The Temple of Afea (or Aphaea or Aphaia) is dedicated to the Greek goddess Afea. It is one of the most important Archaeological Sites in Greece. Located approximately 13 km east by road from the main port of Aegina Island. It stands on the top of a hill covered by pine trees, offering excellent views of Aegina Island and the Saronic Gulf. The Temple of Afea has an unusual plan and it used to have important sculptures, which are thought to illustrate the change from Archaic to Early Classical technique. These sculptures are now housed in Munich’s Sculpture Gallery. There are also a number of fragments exhibited in Aegina’s Archaeological Museum and on the site’s Museum.
Furthermore the setting is extremely beautiful, as is usually the case with places chosen by the Ancient Greeks for their temples. Another key point is that together with the Temple of Poseidon at Sounion and the Parthenon in Athens, it forms an equilateral triangle. It used to be thought that the sanctuary was dedicated to Hellenio Zeus. As a result of the Pedi Mental Sculptures that were discovered it became apparent that it was dedicated to Athena. Ever since further angler’s excavations in 1901 the established opinion has been that the sanctuary, as indicated by an inscription found in the temple’s foundation, belonged to the Crete-Mycenaean deity Afea (invisible).
Afea is connected with the Minoan deity Britomartis, a friend of Artemis. She unwittingly provoked a burning passion in King Mitios, and while fleeing him, fell into the sea. Then some fishermen caught her and brought her to Aegina. As soon as she was on the island one of the fishermen pressed his advances upon her. She fled toward the woods of Artemis and then suddenly disappeared from the face of earth.
For this reason the islanders dedicated a temple to her. Although it is likely that the pre Hellenic cult of Afea, which came to Aegina Island from Crete, eventually merged with the cult of Athena. It appears that the first temple, to which belongs the inscription found in the foundations and now in the Aegina Museum, dates from the 7th century B.C. It was a simple square building, of which there remain only a few foundations of the altar. In the early 6th century B.C. a temple in antis with a three aisled cella was on the same site. Several architectural fragments from the temple still survive, used as building material in later construction.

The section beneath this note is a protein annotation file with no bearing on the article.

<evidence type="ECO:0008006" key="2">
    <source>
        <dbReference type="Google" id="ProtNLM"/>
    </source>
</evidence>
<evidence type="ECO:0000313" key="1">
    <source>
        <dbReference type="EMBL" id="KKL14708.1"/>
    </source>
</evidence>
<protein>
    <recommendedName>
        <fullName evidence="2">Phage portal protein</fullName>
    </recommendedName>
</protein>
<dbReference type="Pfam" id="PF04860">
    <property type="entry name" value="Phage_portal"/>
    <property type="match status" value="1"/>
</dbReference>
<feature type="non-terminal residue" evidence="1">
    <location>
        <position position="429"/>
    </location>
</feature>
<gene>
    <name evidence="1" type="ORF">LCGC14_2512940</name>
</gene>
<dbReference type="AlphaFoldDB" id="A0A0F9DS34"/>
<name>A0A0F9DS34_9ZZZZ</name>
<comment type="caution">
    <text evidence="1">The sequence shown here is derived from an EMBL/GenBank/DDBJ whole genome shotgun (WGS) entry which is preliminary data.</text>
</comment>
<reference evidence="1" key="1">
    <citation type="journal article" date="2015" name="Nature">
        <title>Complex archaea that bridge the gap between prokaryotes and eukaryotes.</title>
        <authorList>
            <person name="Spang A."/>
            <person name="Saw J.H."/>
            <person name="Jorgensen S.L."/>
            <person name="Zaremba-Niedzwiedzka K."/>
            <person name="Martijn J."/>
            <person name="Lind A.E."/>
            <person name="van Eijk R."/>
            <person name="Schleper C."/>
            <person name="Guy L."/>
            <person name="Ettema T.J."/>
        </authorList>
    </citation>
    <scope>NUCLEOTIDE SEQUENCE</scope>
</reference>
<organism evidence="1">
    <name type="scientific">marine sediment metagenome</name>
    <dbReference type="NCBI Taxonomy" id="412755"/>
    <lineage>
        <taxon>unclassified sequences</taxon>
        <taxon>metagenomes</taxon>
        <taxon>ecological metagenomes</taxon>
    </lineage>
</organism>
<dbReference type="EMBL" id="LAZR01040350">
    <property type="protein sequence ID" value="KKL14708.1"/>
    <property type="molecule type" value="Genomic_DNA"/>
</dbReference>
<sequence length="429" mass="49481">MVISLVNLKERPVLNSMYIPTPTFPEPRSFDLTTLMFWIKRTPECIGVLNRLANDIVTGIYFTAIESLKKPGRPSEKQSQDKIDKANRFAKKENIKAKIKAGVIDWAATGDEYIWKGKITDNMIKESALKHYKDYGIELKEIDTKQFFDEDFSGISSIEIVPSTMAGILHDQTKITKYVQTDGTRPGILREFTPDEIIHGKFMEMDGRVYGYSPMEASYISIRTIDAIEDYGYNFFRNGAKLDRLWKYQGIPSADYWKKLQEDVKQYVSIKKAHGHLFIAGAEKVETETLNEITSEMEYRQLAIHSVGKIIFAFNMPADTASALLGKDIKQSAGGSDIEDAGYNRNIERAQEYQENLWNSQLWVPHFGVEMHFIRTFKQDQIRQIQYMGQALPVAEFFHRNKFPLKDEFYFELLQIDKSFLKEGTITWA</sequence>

The temple we see today, one of the finest examples of Archaic Architecture, was built ca. 490 B.C. Notably it is constructed of local poros in the peripteral Doric style. With six columns on the short and twelve columns on the long sides. The columns incline slightly inwards and have a cushion beneath the capitals. Furthermore a large door with marble pilasters led from the front porch to the cella, in which stood the gilded ivory and wood statue of the goddess. The space was divided by a double row of five columns into three aisles, which formed a two storied stoa on the north, east, and south sides of the cella.
The coffered ceiling was decorated with golden stars, while the floor was covered with a thin red plaster, traces of which can still be seen. A smaller door, probably built later since it is not in the axis of the temple, leads to the rear porch. In addition to the right and left of it, are two square marble blocks between two vertical slabs, which may have been offering tables. The entire surface of the temple was covered with a yellowish plaster, and some architectural parts like the cornice and the pediment tympana were coloured.
As soon as the temple was completed a new altar was built outside to the east and the sanctuary space enlarged with isodomic retaining walls. The temple and the altar were surrounded by an enclosure with an entrance on the south side.
A new propylon was built, keeping roughly to the earlier plan and dimensions, with two stoas. The interior room was larger and led down four steps to the courtyard. Also, the five large rooms and the two stoas east of the propylon must have been the priests’ quarters. All these buildings were surrounded by an enclosure with an entrance in the south. Further south, below the sanctuary entrance, are the foundations of a three-roomed house which probably served as a guest house.
The temple was struck by lightning in 1969, toppling the southeast corner column. Since this time there has been a lightning conductor on the site.
It is famous about